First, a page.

Our background

Tiyeni started in 2004 and by 2012 the prototype had been trialled and adapted successfully in several different locations. We began live operations in 2013 with 38 farmers in four villages.
The demonstration effect generated large demand from farmers to try out the technology and it began to spread fast. By early 2020 almost 15,000 farmers had received training directly from Tiyeni staff, from our Lead Farmers training others in their communities, or had simply learned from and copied their neighbours.  The numbers continue to grow exponentially, far faster than our team can cope with. (Our history page provides more detail.)
Since our methods do not rely on widespread hand-outs, they start with the right incentives - and they are low-cost and more sustainable too. We believe our approach is likely to be useful in large areas of Malawi and beyond, though we are as yet not aware of relevant studies that might show where our methods are likely to be most effective.
Our long-term goal is to introduce Deep Bed Farming across Southern Africa wherever the climate, agricultural requirements and socio-economic conditions make it appropriate to use.

Why has this not been done before?


Farmers and others describe Tiyeni's methods as plain common sense. Many people ask why our methods have not been deployed before.
In fact, nearly all the components of DBF have been tried before - though rarely as a combined package. Most of our methods are a form of Conservation Agriculture, though we also insist on breaking up the hard pan first, to allow the methods to work effectively. However, we have also developed key refinements that may not have been used before, such as the particular design of the deep beds.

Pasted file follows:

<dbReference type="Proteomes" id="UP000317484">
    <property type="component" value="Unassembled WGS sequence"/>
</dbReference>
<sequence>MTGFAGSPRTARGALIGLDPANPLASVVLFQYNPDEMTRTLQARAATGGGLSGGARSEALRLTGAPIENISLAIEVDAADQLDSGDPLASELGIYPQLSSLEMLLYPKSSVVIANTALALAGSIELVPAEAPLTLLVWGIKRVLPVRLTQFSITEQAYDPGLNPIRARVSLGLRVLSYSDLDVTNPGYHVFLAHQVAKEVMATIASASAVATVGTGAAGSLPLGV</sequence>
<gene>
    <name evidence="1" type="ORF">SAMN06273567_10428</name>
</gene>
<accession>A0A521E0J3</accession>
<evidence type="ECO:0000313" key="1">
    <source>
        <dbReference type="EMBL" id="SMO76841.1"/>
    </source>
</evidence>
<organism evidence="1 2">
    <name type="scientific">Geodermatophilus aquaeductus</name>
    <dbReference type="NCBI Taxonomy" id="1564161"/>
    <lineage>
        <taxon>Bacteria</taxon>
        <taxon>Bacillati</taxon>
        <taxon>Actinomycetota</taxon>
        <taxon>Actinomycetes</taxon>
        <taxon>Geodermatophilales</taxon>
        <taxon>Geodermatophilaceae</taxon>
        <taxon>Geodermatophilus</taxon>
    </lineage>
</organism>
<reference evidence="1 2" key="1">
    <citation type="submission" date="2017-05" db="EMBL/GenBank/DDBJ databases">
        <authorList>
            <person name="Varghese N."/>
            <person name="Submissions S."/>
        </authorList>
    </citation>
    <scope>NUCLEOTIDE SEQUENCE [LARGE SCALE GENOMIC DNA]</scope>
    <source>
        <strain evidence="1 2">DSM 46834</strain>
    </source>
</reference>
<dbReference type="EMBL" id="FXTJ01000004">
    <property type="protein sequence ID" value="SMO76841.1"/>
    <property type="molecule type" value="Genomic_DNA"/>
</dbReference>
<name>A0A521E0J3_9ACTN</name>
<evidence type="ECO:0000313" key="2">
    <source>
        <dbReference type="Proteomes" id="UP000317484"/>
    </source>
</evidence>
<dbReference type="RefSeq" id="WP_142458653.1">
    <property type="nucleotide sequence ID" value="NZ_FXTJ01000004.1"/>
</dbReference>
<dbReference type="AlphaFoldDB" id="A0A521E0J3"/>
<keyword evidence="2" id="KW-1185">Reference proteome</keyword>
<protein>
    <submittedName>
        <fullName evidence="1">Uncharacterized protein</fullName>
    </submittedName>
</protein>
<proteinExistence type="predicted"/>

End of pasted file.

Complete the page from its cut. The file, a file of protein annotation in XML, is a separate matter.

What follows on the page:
More answers to this question can be found on our history page, which lays out a longer and more subtle story.

Our potential climate change impact

Tiyeni's methods help farmers deal with the effects of climate change, by making crops and soils more resilient and retaining and storing water underground far more effectively during hot and dry periods.
However, there is also evidence that our methods help mitigate climate change itself. This happens in several ways.
First, soils, properly treated and respected, can absorb and store large amounts of carbon, extracted from CO2 in the atmosphere, via the plants and other organisms they support.  Plant cells in leaves, stems and roots are built from carbon, and when the roots penetrate more deeply into the soil, which is the fundamental aim of Tiyeni's farming practices, they carry carbon down with them where it stays underground.